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Shades of Fermat's Last Theorem

The familiar Pythagorean 3-4-5 triple gives one solution to (x-1)^n + x^n = (x+1)^n so what about other solutions for x an integer and n= 2, 3, 4 or 5?

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Two Cubes

Two cubes, each with integral side lengths, have a combined volume equal to the total of the lengths of their edges. How big are the cubes? [If you find a result by 'trial and error' you'll need to prove you have found all possible solutions.]

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Exhaustion

Find the positive integer solutions of the equation (1+1/a)(1+1/b)(1+1/c) = 2

' Tis Whole

Stage: 4 and 5 Challenge Level: Challenge Level:2 Challenge Level:2

Remove three consecutive numbers from the set of natural numbers from $1$ to $n$. The mean of the remaining numbers is $7.5$ . Find $n$ and the numbers that were removed.

What if any three numbers are removed, not necessarily consecutive numbers?

Notes for students

A true problem solver is like a detective. When there is an obvious or routine method of solution anyone can follow the usual steps and get a solution. Such mathematical 'problems' don't even need an intelligent human being, they can simply be fed to a computer to do the work automatically.

When solving real problems you have to search like a detective for all the information you can gather and then try to make sense of what you have found out.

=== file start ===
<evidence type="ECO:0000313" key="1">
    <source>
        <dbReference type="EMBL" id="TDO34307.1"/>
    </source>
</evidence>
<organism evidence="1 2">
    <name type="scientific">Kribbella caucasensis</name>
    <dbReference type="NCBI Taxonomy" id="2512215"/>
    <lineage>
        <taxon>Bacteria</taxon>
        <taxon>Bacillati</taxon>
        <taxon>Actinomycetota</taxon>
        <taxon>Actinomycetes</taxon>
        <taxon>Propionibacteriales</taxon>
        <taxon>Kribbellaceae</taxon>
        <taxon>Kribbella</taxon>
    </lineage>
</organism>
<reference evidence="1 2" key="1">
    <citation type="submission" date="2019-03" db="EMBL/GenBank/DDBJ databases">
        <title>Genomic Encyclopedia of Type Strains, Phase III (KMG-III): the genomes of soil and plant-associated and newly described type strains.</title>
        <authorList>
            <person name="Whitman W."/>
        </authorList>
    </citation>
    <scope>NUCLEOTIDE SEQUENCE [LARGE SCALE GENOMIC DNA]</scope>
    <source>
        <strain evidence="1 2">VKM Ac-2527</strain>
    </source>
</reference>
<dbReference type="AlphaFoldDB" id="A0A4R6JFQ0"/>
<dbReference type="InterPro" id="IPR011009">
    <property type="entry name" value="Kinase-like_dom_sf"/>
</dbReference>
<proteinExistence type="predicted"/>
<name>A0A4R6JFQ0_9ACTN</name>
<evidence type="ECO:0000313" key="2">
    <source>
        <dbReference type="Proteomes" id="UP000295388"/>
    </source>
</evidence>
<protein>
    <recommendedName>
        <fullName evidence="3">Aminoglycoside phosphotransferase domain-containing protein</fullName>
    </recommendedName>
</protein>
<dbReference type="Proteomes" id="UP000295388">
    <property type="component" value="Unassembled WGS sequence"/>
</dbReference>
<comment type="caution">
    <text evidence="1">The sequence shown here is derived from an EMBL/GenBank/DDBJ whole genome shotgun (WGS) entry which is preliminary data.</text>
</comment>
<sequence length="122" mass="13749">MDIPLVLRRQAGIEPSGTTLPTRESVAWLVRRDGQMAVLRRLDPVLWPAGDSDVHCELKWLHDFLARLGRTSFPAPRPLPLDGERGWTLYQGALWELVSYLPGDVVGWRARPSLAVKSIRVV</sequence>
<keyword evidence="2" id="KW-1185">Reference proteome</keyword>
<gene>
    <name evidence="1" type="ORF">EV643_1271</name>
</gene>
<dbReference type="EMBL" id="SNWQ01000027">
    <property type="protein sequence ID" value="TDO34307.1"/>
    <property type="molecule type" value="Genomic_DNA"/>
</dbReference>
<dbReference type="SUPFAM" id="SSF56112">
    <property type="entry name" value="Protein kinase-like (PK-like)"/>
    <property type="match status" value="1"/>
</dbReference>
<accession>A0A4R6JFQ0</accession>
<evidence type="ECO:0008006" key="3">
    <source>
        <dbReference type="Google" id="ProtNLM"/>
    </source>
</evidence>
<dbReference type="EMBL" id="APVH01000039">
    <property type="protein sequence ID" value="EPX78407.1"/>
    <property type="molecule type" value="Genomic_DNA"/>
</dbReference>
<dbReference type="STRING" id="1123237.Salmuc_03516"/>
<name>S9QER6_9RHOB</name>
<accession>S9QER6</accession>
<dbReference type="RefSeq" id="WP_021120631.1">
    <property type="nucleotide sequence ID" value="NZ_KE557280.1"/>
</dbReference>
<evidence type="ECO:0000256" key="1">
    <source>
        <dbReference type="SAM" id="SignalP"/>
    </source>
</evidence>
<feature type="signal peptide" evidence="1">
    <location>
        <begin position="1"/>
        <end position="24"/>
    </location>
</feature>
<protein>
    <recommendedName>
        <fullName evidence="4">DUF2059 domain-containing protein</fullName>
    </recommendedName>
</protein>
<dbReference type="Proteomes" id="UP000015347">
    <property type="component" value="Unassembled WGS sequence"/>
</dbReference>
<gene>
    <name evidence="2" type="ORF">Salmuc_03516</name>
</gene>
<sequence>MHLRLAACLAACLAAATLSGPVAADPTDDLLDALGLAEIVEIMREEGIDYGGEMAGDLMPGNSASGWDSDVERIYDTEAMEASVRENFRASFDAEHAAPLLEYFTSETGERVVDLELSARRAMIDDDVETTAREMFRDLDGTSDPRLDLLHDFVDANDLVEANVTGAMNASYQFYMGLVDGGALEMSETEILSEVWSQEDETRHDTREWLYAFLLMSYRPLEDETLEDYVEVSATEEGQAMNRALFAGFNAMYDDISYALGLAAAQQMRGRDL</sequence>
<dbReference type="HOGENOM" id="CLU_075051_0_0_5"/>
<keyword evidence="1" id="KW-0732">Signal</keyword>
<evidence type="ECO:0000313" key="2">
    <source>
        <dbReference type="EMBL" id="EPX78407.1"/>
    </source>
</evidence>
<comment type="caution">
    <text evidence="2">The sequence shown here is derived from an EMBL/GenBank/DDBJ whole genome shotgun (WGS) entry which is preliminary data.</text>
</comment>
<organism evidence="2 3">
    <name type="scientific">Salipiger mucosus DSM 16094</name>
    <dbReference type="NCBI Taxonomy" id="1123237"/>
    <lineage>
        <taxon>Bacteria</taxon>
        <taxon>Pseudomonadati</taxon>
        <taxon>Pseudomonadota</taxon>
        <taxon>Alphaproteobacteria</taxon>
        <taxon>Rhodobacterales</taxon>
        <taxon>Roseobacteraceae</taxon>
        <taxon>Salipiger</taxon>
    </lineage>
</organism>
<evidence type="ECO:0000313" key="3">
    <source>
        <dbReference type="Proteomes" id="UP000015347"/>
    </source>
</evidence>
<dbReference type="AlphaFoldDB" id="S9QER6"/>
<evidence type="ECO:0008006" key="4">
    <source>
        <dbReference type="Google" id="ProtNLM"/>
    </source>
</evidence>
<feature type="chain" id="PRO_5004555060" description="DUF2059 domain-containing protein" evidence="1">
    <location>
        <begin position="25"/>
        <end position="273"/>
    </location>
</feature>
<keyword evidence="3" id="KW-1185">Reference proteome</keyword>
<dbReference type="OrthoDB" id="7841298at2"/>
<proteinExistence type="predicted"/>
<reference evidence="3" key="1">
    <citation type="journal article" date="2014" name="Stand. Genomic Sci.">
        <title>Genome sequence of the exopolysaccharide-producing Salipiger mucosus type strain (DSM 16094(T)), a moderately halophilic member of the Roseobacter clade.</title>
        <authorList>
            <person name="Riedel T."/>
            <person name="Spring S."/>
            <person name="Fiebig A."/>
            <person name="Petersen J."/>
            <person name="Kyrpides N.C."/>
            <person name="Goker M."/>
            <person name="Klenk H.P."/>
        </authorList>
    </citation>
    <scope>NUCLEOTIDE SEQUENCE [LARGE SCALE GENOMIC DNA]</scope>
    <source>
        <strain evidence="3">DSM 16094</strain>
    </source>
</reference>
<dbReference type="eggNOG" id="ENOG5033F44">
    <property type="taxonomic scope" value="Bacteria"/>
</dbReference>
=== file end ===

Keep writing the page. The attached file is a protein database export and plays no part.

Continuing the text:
Some solutions can be found to this problem by trial and improvement. That is just the start of the investigation! What other methods can be used? Which is the best method? What can we discover about the mathematical ideas involved and how can we use these ideas to find out more? When we have some solutions can we prove that there are no remaining undiscovered solutions? Can we pose and solve similar problems? What generalisations can we make?

It appears at first sight that there is too little information given about this problem so we have to find out all we can. The problem involves triangle numbers and the arithmetic mean and we know it is about whole numbers. We can construct and simplify some algebraic expressions.

Can we prove that $n$ cannot be very small or very large so we only have to test a limited number of cases?

Can we use a spreadsheet or other computer program to help search for solutions?

When we find some solutions can we be sure we have found them all?